Gov. Gretchen Whitmer addressed the State of Michigan after a plan to kidnap her and other Michigan government officials was thwarted by state and federal law enforcement agencies. She started by saying thank you to law enforcement and FBI agents who participated in stopping this [...]
By Romeo San Vicente
Deep Inside Hollywood
Adam Lambert’s Make-Out-Gate
When a conservative stalwart like Peggy Noonan (former speechwriter for Ronald Reagan and George Bush) declares a pop star part of the decline of American civilization, then you know that pop star is doing something right. And that’s what recently happened with “American Idol” runner-up Adam Lambert. The most successful of all gay former “Idols,” Lambert kicked up a storm with little to no effort by simply coming out, overseeing crazily gay cover art for his debut CD and then fake-shocking everyone at ABC with his American Music Awards performance in which he did nothing that a thousand other pop stars haven’t already done. Except he did it all with other guys. Someone had to go there first, so it’s more than a little brave of Lambert to cannonball it like he has. And anyway, maybe Noonan was just talking about that song he sang for “2012.”
‘Glee’ sings out loud
“New Moon” made sex objects out of its male stars like it invented the idea of lusting after beautiful young men. “Precious” presented lesbian teachers as warm, caring surrogate moms to a child in desperate need. “A Single Man” explored the silence and secrecy surrounding gay spousal grief in the early 1960s with deep sensitivity and deeper style. But for sheer gayness and unadulterated joyful pleasure, nothing touched “Glee.” Arguably the biggest TV phenomenon of the most recent fall season, the all-singing, all-dancing show took the “High School Musical” template and turned it on its head, adding sass, sarcasm and swagger to the formerly uncool scenario of showtunes-obsessed teens in show choirs. All it took was an evergreen Journey song and one boy brave enough to perform “Single Ladies” in a leotard. Take that, jocks.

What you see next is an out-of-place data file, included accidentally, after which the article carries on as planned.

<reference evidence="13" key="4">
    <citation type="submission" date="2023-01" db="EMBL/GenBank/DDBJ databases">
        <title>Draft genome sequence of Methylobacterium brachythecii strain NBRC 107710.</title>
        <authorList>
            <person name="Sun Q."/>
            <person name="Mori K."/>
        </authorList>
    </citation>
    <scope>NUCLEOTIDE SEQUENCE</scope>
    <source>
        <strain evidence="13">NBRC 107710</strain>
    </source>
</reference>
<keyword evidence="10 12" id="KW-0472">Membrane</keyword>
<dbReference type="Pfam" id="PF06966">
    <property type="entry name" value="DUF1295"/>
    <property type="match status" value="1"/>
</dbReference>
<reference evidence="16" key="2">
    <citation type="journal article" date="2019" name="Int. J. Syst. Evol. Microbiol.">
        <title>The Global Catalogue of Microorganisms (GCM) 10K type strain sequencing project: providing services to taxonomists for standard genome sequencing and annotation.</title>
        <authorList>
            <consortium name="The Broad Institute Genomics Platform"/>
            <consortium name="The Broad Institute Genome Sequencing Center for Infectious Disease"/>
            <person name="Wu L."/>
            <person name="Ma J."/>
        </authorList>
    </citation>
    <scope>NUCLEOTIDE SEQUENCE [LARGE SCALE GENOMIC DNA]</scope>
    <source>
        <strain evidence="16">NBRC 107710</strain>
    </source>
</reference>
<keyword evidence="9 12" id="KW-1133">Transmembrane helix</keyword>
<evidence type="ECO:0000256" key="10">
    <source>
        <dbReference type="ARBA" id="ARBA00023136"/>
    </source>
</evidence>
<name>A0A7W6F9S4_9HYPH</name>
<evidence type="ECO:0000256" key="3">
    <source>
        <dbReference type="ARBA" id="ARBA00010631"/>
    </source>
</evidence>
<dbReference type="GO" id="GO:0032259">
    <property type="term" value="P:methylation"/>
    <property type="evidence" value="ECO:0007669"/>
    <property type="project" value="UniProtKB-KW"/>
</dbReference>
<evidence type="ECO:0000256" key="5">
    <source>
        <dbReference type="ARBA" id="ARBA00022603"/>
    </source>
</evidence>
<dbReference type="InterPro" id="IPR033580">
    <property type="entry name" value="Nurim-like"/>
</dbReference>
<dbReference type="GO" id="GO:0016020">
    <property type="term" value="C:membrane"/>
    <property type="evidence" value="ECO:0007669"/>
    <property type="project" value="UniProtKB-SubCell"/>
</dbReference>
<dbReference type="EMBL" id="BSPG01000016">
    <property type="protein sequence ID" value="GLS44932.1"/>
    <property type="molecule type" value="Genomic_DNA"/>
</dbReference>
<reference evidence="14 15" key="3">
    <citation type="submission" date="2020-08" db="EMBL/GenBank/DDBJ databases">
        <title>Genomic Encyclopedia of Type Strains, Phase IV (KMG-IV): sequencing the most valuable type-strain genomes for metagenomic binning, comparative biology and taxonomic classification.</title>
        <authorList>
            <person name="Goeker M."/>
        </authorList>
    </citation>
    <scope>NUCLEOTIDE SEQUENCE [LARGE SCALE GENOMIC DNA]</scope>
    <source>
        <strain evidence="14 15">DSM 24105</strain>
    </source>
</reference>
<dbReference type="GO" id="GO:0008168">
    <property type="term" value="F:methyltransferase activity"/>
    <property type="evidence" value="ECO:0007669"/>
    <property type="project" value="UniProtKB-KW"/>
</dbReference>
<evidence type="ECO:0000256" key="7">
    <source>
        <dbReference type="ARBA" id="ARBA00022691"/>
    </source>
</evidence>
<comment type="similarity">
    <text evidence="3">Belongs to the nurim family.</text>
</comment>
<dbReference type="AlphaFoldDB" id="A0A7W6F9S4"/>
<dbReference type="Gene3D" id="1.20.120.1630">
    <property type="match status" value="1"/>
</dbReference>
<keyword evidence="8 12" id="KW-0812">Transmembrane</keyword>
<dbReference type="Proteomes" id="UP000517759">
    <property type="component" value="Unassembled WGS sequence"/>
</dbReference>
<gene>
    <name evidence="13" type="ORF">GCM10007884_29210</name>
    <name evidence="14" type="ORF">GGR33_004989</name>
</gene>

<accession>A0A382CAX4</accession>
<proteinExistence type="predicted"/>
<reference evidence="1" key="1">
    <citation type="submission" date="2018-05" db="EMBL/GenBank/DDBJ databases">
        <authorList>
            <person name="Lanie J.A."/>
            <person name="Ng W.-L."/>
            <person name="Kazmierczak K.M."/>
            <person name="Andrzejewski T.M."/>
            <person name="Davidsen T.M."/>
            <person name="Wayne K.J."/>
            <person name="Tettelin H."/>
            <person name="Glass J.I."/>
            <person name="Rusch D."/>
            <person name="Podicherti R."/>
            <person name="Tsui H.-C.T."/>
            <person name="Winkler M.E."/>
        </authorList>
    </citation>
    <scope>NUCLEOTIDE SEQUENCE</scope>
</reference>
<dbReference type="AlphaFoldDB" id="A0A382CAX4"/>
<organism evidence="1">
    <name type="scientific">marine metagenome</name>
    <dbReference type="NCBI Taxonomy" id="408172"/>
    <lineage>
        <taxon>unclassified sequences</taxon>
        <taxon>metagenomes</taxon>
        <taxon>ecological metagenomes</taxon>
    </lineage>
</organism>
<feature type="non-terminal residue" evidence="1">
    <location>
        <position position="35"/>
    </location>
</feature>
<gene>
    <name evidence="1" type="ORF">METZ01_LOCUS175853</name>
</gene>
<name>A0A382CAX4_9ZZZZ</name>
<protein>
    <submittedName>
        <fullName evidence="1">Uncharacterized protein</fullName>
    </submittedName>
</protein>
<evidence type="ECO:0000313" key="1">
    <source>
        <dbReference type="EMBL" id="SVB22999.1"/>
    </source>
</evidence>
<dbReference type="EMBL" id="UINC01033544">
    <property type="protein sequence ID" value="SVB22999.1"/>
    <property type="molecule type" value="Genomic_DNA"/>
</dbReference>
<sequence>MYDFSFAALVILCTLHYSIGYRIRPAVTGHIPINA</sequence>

Meredith Baxter speaks out
The culture at large is obsessed with youth. Everyone knows this. But one of the problems with that is the perpetual myth that to be gay is to be always 22 years old. So when one of America’s beloved TV moms came out, it felt like a touch of revolution. Witness Meredith Baxter, Alex P. Keaton’s “Family Ties” mother, warm maternal presence in countless TV shows and TV movies, actual mother to her own kids off screen, and an actor who’d already been living openly as a lesbian before ever opening her mouth about it. But when she decided to say the words late in 2009, she re-entered the public consciousness in a way that spoke volumes about the dignity inherent in gracefully allowing life to lead you to a new kind of love, no matter what form it takes and no matter the stage of life. Next step: her memoir, due in bookstores sometime in 2010, a capitalist move of which Alex would approve.
Carrie Prejean tries to sour gays on beauty pageants
All she had to do was fib just a little. It’s worked for countless church-leaning disco divas over the years. A simple “I love my gay fans” is sufficient to sidestep thorny, career-endangering political or religious beliefs. But Miss USA contestant Carrie Prejean, goaded into a response by judge Perez Hilton, quickly became not only a poster child for the religious right, but a too-easily-mocked figure of English usage sticklers (“Opposite marriage?” Huh?) and logic-loving citizens nationwide. Worse, for a second there, she threatened the symbiotic nature of beauty queens and gay male pageant viewers. Who would spoil the fun like that? And then keep on spoiling it with more and more scolding and uptight talk show appearances? And then create a whole new delightful category of schadenfreude with multiple sex tapes? No one but Carrie P., the gift that kept on giving. Here’s to more wackiness in 2010.
Lady Gaga takes over everything
Back in the day, cult performers like Grace Jones, drag-monster Leigh Bowery and actor/singer Divine ruled dance clubs with a weird sort of majesty. They were imperious, mysterious and sometimes just plain raunchy. But after Madonna, the goal became superstardom, not eccentricity. Enter Lady Gaga, a pop star who absorbed those influences and created a marketable – wildly marketable in fact – synthesis of mainstream hit song-sense and extreme personal style for a new generation. From outfits made of Muppets to greeting Queen Elizabeth II in crazy red makeup to shrouding herself entirely and freaking out Eminem at the VMAs before accepting an award on behalf of “God and the gays,” Lady Gaga took the wide open space that was 2009 and inserted herself into its interesting-female-pop-star-shaped void. She was everywhere, almost maddeningly ubiquitous. And while her latest million-selling single is called “Bad Romance,” the gay love affair with this nervy diva is just beginning.